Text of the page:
The Ethical Skeptic

Challenging Agency of Pseudo-Skepticism & Cultivated Ignorance

Distinguishing Scientific from Academic Study

Scientific and academic study are two different things. Two different standards of hypothesis development and method of reduction/inference. Academic study bears more in common with pseudoscience than it does science. Particularly in a circumstance of stakeholder risk – always know the difference – always demand the real thing.

What qualifies as a real scientific study? What do we call the circumstance wherein a study is produced which only meets part of that necessary set of requirements, or perhaps few or none of them? How do we flag the circumstance for instance, wherein a large population is placed at risk, and diligent precaution is established by means of simply a few incomplete statistical inductions falling far short of any standard of consilience? Below we have developed a checklist, which highlights the difference between academic study, and the real thing, scientific study. The checklist centers around the development of real professional hypothesis and the standards employed to accomplish testing and hypothesis reduction/inference.

An academic study, while it may employ some of the heuristics of statistical or other science – is not a scientific study if it does not get its boots muddy. That is to say, if it

Academic Study Pseudoscience

It does not matter whether or not such a study passed social peer review or not. These are the ethical standards which distinguish real science from its authorized poseur.

If it sits in its cubicle and merely employs analysts or interns to run some ‘reliable’ (key word for lazy) databases and spin some heuristics on a one-and-done a priori question (orphan question) – then this is not science, rather social activity. Anyone can do that shit.

For instance, if you are tasked with protecting the American public on a matter of health risk (see Example C here), and you direct a ‘one-and-done’ statistical study in another country, which counts absences of danger flag data as if they were confirmed observations of negatives – and you place such analyses into the hands of interns running academic exercises – you should not get peer review, rather you should get prison time. As this is not real scientific study, no matter how correctly it might employ regression heuristics and p-values – and even if it passes peer review.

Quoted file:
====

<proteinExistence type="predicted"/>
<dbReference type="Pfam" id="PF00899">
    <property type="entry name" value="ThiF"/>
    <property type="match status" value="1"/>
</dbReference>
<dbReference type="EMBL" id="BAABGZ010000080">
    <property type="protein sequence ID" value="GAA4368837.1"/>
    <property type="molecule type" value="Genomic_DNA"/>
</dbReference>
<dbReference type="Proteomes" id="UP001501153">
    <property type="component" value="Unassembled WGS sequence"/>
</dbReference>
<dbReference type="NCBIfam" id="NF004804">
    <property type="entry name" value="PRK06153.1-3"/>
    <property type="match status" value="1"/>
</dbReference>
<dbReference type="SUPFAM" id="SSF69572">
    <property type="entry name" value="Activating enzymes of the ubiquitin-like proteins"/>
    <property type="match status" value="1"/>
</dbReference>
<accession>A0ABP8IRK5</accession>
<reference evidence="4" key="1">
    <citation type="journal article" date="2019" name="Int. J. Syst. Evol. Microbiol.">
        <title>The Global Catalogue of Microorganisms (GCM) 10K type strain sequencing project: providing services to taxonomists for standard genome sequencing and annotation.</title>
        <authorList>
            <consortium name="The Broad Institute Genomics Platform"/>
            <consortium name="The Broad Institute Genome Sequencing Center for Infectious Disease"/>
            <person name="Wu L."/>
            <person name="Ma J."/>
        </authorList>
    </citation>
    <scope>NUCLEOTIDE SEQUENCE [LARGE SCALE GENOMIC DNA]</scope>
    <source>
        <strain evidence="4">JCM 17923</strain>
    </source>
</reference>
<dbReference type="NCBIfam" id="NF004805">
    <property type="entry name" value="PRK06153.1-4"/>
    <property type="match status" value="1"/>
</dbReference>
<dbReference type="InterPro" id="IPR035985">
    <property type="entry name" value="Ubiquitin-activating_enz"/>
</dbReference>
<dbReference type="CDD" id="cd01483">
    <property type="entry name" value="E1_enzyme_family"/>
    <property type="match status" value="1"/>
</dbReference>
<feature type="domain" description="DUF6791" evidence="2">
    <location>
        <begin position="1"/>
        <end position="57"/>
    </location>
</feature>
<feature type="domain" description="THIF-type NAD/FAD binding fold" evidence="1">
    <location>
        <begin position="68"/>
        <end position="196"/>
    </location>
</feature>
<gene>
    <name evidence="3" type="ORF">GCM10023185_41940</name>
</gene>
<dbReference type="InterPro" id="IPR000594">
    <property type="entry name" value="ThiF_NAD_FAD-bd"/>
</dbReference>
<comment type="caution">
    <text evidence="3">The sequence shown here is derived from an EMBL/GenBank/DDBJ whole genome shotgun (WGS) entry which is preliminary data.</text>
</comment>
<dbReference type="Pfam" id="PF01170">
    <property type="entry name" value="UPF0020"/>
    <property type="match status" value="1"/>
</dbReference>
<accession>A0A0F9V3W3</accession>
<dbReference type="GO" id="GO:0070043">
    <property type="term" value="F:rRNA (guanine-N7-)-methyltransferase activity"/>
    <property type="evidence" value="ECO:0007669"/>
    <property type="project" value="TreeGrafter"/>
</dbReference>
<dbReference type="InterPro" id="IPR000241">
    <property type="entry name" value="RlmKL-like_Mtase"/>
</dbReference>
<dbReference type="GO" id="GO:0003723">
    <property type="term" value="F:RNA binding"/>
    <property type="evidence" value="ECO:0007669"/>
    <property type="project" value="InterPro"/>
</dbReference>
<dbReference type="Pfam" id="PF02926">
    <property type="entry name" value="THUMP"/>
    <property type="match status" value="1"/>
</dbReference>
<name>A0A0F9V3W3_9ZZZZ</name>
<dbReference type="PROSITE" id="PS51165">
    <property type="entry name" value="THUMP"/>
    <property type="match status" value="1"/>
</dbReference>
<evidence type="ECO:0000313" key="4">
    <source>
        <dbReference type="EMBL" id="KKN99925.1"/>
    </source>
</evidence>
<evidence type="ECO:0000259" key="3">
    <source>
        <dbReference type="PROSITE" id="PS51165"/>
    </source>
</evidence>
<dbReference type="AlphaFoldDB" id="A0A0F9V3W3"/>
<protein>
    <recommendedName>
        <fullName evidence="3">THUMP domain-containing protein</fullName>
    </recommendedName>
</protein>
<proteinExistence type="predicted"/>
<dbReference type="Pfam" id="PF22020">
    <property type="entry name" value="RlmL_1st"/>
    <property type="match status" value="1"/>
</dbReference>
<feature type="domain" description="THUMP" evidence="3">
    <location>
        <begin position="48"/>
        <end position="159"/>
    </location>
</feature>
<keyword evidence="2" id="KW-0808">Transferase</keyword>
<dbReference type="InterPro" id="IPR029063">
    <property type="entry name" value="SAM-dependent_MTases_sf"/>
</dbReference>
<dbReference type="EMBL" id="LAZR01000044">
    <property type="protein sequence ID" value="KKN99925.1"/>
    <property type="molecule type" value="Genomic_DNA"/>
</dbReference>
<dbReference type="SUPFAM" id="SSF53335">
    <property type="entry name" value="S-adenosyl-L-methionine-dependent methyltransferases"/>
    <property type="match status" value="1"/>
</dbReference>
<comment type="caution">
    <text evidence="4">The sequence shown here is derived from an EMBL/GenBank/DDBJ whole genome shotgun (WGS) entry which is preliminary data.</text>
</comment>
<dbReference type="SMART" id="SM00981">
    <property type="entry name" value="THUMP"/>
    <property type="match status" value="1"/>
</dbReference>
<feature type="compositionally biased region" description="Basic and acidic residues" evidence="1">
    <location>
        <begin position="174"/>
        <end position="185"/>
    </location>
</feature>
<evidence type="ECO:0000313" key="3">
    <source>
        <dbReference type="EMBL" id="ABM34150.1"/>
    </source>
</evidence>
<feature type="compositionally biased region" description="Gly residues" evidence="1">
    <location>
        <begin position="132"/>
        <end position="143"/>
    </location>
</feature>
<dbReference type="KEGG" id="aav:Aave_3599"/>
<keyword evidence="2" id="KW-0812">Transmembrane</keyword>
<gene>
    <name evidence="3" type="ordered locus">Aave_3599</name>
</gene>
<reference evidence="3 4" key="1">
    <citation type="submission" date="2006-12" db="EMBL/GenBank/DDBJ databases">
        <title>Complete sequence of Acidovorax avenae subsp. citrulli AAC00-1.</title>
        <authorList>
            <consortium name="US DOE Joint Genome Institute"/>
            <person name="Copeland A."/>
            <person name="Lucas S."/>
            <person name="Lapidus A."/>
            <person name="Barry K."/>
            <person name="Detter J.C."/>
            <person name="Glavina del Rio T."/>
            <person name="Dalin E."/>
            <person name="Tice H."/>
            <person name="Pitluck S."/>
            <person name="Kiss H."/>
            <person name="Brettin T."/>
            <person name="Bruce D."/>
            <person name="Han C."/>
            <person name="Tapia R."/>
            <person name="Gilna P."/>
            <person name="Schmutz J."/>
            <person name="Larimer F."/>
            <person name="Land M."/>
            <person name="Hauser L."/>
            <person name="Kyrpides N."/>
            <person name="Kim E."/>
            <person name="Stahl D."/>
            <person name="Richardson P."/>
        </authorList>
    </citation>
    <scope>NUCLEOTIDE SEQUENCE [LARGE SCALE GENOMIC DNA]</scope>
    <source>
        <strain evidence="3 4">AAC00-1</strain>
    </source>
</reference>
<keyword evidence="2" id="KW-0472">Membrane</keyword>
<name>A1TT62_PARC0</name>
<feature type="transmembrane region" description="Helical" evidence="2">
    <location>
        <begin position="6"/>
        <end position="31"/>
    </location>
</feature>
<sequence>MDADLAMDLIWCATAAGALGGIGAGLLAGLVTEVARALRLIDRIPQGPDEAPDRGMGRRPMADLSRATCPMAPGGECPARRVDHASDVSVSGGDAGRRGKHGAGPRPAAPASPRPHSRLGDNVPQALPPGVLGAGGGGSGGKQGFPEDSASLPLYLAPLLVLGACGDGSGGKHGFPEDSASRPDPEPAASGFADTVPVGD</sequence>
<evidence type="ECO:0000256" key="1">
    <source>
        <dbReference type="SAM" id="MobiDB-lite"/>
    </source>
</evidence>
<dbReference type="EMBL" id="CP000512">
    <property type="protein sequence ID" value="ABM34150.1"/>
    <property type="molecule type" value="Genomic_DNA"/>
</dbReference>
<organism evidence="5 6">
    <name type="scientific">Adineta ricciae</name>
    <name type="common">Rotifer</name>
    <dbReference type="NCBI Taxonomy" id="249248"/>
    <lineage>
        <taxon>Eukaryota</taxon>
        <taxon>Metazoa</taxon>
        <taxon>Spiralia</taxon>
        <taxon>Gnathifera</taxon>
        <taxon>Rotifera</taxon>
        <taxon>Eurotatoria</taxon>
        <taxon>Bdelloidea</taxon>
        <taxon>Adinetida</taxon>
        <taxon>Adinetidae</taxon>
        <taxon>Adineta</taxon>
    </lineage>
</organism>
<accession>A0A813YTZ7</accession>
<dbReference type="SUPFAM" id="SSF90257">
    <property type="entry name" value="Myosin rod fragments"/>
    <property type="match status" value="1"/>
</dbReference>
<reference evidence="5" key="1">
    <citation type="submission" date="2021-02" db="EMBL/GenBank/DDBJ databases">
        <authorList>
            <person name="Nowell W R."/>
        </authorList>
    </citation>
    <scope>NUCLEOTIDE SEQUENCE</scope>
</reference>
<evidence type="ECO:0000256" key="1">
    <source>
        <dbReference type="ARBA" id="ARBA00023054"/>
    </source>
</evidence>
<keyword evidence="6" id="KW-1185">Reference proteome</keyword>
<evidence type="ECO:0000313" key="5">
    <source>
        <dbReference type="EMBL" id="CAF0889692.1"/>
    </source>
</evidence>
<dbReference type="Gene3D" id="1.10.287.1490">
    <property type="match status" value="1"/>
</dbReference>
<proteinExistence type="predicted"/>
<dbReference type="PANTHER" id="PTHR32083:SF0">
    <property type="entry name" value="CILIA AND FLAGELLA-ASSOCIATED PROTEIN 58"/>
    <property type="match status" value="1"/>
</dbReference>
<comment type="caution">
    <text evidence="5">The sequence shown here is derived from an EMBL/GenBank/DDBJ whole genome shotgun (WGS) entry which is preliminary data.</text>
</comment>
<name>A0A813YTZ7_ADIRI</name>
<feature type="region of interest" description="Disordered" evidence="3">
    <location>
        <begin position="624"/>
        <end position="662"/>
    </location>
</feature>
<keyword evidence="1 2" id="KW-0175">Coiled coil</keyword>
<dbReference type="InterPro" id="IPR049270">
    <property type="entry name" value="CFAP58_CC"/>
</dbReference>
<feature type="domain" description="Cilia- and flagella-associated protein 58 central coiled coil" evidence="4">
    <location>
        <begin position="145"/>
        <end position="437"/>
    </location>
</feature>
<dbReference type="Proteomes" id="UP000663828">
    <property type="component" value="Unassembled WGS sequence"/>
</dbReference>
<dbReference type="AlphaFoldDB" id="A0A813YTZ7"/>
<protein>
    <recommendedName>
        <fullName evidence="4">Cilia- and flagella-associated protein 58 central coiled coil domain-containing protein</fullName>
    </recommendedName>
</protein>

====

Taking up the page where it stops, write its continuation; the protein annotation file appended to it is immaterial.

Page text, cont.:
A meta-study of 1000 academic studies, is still an academic study – and not the pinnacle of scientific rigor.
Especially if the meta-study is then employed as excuse to avoid having to conduct real scientific study.

The below checklist is handy in differentiating real science, from its light and easy academic poseur. It is not that academic science does not serve an important role in both the development of intelligence and training of new scientists. The shortfall occurs when media pundits, conflict of interest policy-makers, fake skeptics and social wannabe’s fail to distinguish academic science from the real thing. This checklist is crafted to show, that academic science, despite its legitimacy in certain contexts and even in the case of having passed peer review, bears more in common with pseudoscience than it does real science. Particularly in the circumstance of precaution – always know the difference – always demand the real thing.

This standard is a tough standard. It should be tough – as that is the job of skepticism: ensuring rigor inside science.

The Ethical Skeptic, “Distinguishing Scientific from Academic Study”; The Ethical Skeptic, WordPress, 30 Dec 2018; Web, https://wp.me/p17q0e-9fg

 

December 30, 2018 - Posted by | Ethical Skepticism |

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Thomas Donlon

It is amazing how often people get things wrong and how misguided policies can wreak havoc on people. We live in the modern age and we look down on the science and practices of earlier times. We ridicule people of a few generations ago for practicing bad science such as “bleeding” to cure people. Yet with the backing of “science” … our modern age has produced a proliferation of new problems. We have modern science and we now have an obesity epidemic in this country. (By the way I sent to the ethical skeptic email address at Yahoo on 12/21/2018… Read more »

Thomas Donlon

A few months ago I randomly opened one of the volumes of a partial set of books that I have called MESSAGES AND PAPERS OF THE PRESIDENTS. One of the papers (I can’t remember which) had expressed some thoughts that showed that it would be in everyone’s best interest to come to some compromise and avoid the Civil War. Certainly, in retrospect the South would have been better off to have just capitulated and come to some workable solution rather than to lose some many lives and so many of their cities in defense of slavery. However emotions ran high… Read more »

Thomas Donlon

I could really have used some better editing in my last statement. One of my biggest mistakes was in that I should have said that the US federal government is spending 25 cents for every 15 cents it collects in taxes. Also, I appreciate your statement in your first comment ” instilling wonder again…” One of the drawbacks in the creation/evolution debate is that some evolutions may minimize “the difficult questions” for evolution and of course this doesn’t bode well for the sense of “wonder.” If your main goal is to teach evolution rather than “what is” you will focus… Read more »

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